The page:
The RADIUS Initiative Applied, Part 2: What Is the Gospel?
(This is part 2 of a series of posts that draw applications from my novella, The RADIUS Initiative. You can purchase the book here for only $7.99.)
Sometimes, in the good effort to lead someone to Christ, instead of sharing the clear gospel, we end up sharing all 66 books of the Bible.
OK. That may be a bit of an exaggeration. But you get the point.
My novella, The RADIUS Initiative, was written for believers in churches to move outside those 4 walls of the church facility and into the world with the gospel of Jesus Christ. In that endeavor, we must know what that gospel is!
Let me be clear: when it comes to saving someone’s life, clarity of the plan is absolutely vital. When it comes to the salvation of people for everlasting life, clarity of the gospel is absolutely vital. If there is anything we must be clear on, it is the gospel of Jesus that saves.
But what exactly is the gospel? And what must one do with it to be saved? Many presentations have been given over the years that relate to the gospel. Many tracts have been written and handed out. I once read a stack of tracts and each one depicted a different way to obtain everlasting life. If I’m going to risk it all in the storm to reach someone in need of saving, I want to be well trained in the clear gospel that saves!
What is the Gospel?
Suppose you had the opportunity to share the gospel with someone. Do you know what to say? How would you start? How would you finish the conversation? Many times when a believer seeks to lead someone to Christ, they get tongue-tied and forget what to say. But the worst thing that could happen is to give a presentation of the gospel that is confusing to the listener.
Imagine with me a young man in his early 20s who has been befriended by a Christian. This young man, Jack, has many issues in his life that negatively affect those around him. The Christian, Scott, has spent a lot of time with Jack. He has listened to Jack complain about the issues which include addictions to drugs and alcohol, marriage problems and problems with his kids, and the fact that he can’t hold down a job because of his temper.
When Jack was arrested for DUI, Scott visited him in jail. When Jack got into another fight with his wife at one o’clock in the morning, Scott drove to his house and provided calm reconciliation. Soon, Scott brought Jack to a point where he realized he needed help for his addictions. He helped Jack admit himself to a place that offered that help, and Jack kicked the marriage-destroying, life-threatening habits. Then Scott worked with Jack to control his temper, and Jack soon found a job that provided a solid living.
At times Scott was emotionally exhausted and physically drained for spending time with Jack, but it seemed to be working. One day, the two were having lunch at Jack’s favorite Chinese restaurant. Scott led their conversation to a spiritual topic. He wanted to lead Jack to Christ. But Scott presented the gospel in a way that confused Jack.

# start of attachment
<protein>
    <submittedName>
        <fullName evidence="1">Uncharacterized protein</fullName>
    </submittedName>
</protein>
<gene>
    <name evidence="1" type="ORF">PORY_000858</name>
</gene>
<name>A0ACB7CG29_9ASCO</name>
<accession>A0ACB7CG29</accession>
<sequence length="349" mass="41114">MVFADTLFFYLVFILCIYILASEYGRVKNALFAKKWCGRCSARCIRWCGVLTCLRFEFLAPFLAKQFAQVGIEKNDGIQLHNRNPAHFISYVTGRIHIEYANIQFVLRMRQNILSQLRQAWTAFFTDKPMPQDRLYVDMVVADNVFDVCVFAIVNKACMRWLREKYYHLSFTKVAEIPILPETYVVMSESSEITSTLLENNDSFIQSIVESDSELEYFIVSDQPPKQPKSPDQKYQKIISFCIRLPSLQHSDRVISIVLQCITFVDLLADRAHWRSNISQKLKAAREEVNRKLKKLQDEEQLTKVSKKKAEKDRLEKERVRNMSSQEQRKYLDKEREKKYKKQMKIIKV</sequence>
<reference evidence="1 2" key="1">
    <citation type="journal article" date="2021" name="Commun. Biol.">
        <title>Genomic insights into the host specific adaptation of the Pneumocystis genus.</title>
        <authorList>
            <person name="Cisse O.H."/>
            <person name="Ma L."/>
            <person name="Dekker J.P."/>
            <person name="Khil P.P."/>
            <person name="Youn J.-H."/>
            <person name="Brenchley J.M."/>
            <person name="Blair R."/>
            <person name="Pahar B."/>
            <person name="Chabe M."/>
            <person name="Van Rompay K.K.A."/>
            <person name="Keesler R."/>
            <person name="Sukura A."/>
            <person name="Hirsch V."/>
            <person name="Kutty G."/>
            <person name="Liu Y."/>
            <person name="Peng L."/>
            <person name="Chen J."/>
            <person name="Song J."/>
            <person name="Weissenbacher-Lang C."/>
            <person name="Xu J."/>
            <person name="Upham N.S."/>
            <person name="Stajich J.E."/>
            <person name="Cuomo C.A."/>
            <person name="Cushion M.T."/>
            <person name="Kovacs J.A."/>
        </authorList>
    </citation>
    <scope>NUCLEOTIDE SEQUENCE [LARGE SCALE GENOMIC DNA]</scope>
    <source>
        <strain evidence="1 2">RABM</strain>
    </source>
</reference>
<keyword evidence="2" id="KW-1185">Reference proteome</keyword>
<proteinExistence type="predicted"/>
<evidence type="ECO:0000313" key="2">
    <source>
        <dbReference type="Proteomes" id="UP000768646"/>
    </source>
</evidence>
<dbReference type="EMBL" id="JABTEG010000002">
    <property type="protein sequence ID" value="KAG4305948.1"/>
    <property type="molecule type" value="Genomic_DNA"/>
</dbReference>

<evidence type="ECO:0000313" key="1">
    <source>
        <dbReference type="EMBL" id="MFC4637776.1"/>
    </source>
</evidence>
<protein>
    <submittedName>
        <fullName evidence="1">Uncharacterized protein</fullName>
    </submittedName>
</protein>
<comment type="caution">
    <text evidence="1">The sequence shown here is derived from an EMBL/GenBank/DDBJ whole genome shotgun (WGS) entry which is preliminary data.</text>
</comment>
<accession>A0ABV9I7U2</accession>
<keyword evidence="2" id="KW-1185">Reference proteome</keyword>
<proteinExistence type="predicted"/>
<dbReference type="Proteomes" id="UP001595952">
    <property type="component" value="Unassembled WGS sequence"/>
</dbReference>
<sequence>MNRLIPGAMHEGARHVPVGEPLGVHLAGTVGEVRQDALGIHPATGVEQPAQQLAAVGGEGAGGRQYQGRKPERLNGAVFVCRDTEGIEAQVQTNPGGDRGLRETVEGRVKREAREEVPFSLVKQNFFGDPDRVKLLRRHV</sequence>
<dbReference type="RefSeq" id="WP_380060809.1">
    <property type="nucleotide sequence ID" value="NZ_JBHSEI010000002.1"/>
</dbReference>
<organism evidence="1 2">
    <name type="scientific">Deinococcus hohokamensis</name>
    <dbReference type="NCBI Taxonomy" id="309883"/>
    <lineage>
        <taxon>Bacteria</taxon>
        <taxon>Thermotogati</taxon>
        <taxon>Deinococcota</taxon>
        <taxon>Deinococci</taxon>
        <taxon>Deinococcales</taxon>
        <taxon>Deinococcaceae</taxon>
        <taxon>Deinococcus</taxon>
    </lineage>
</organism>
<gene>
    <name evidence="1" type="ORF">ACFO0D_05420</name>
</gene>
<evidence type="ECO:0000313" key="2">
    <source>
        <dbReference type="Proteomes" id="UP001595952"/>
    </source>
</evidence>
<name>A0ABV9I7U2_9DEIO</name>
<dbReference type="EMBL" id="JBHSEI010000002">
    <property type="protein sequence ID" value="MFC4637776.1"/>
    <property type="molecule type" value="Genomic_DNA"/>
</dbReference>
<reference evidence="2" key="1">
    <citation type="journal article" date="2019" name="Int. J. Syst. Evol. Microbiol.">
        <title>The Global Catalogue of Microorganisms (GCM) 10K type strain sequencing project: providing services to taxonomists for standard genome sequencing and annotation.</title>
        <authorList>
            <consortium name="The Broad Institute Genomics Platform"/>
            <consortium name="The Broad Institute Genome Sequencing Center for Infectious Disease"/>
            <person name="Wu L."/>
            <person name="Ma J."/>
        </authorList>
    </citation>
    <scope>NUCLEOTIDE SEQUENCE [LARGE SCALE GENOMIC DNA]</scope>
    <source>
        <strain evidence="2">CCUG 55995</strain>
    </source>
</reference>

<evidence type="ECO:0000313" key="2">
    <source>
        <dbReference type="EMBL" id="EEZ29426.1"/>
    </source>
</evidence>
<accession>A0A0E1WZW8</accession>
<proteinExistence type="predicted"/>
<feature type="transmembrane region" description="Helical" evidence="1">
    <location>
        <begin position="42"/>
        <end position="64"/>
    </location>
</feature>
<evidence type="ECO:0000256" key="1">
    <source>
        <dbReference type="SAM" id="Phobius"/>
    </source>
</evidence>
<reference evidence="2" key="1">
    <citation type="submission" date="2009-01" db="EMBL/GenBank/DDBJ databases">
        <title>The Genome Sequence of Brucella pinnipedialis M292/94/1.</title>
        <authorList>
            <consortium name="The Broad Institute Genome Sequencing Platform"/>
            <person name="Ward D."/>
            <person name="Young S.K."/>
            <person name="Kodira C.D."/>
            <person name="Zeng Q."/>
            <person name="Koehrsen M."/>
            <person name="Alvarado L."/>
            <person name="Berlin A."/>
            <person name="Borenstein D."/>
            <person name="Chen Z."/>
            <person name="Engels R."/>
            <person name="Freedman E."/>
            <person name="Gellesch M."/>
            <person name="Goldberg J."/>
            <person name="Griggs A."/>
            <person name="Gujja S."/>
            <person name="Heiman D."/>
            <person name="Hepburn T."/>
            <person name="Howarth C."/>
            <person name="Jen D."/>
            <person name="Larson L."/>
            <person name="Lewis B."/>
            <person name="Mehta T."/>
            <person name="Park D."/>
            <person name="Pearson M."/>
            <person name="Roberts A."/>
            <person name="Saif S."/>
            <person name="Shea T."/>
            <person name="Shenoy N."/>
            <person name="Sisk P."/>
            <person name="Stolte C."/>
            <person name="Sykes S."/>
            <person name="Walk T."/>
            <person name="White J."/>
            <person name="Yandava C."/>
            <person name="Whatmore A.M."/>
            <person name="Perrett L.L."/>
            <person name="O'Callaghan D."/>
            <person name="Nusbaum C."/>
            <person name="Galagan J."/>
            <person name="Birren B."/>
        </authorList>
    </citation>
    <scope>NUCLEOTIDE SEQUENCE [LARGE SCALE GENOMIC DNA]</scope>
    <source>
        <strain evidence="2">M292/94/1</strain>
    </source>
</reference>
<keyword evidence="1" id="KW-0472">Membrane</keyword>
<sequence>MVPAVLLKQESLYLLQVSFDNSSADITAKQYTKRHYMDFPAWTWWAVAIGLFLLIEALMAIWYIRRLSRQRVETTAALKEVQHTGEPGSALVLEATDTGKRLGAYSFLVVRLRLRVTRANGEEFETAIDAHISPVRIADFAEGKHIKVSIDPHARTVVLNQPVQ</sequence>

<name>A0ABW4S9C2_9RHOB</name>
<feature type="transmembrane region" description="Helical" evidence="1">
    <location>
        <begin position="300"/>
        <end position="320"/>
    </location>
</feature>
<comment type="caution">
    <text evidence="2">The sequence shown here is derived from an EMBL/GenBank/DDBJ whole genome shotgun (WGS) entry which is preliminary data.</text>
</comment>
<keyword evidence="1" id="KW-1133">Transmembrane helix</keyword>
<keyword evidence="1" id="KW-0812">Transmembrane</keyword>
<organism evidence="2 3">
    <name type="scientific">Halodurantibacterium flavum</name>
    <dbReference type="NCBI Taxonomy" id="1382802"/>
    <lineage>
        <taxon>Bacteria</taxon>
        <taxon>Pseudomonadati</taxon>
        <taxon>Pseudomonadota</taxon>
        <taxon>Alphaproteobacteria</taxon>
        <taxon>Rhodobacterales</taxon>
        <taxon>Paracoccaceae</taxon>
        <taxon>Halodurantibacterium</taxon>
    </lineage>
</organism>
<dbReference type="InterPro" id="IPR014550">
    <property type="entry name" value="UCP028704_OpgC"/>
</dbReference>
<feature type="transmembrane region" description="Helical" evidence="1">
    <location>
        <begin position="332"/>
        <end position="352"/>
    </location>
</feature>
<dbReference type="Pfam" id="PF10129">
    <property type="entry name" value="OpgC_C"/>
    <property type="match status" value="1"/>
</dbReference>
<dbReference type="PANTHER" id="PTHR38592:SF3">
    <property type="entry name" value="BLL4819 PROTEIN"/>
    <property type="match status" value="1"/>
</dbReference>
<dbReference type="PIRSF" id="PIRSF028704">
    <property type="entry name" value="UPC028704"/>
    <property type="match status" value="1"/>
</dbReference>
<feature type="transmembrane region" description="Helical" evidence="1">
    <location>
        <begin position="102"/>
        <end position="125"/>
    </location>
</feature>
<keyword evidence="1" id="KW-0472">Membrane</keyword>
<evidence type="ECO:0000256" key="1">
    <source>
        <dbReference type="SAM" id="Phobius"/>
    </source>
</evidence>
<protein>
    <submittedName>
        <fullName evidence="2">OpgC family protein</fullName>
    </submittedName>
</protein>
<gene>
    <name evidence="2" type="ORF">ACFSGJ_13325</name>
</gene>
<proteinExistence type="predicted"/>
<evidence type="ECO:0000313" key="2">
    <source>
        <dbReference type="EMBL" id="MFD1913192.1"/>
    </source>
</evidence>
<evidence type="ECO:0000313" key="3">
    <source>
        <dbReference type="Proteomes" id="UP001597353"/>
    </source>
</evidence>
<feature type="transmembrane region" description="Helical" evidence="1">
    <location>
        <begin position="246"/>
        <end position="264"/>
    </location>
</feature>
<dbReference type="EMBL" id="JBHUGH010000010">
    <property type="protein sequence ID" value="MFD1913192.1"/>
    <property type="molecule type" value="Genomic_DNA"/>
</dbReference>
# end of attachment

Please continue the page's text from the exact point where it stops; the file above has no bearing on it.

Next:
Scott used terminology and phrases that sounded clear to Scott, but they skipped over the top of Jack’s head. After several minutes of trying to explain the gospel, Scott finally led Jack in a prayer. But when they finished praying, Jack was just as confused about how to get to heaven as he was before their conversation.
After all the time, effort, and energy Scott spent with Jack, Jack would still spend eternity away from God in hell because he was confused on the gospel that saves. Now imagine sharing that confusing gospel with a child. If an adult can be confused by an unclear presentation of the gospel, certainly a child can.
So what is the gospel that saves? The Apostle Paul made it clear for us in 1 Corinthians 15. Here’s what he says in the first two verses:
“Now, brothers, I want to remind you of the gospel I preached to you, which you received and on which you have taken your stand. By this gospel you are saved, if you hold firmly to the word I preached to you. Otherwise, you have believed in vain.”
“You are saved by this gospel,” Paul says. “Hold firmly to it. Don’t believe another gospel. Stick with this one.” The emphasis Paul makes in this chapter is the resurrection of Christ. If one does not believe in the resurrection of Christ, he is not saved. His belief in Christ’s death alone is in vain. So Paul states the whole gospel in the next few verses. This is the gospel of Jesus Christ that saves man from sin.
“For what I received I passed on to you as of first importance: that Christ died for our sins according to the Scriptures, that he was buried, that he was raised on the third day according to the Scriptures, and that he appeared to Peter, and then to the Twelve.”
Verses 3-5 give us the whole gospel as a statement of fact, and it can be summed up in ten words: Christ died for our sins and rose from the dead. (You just counted those words to test me, didn’t you?) That is the gospel. It is a clear, simple statement. A payment was made, and it was made in full.
I love how Paul reminds that it was according to the Scriptures that Christ died. Isaiah 53:6-10 describes Christ’s death 700 years before it happened! Jesus died exactly how it was foretold in the Old Testament. And I love how he states that it was according to the Scriptures that he was raised. Psalm 16:10 is a prophecy of the resurrection of the Messiah. And the fact that Jesus was buried and seen, as stated in Paul’s proclamation, is a proof that He died and was raised.
Tomorrow’s post deals with what it takes for one to be saved. What must a person do with this gospel to be saved? Stay tuned!
Questions? Comments? Your feedback is valued!
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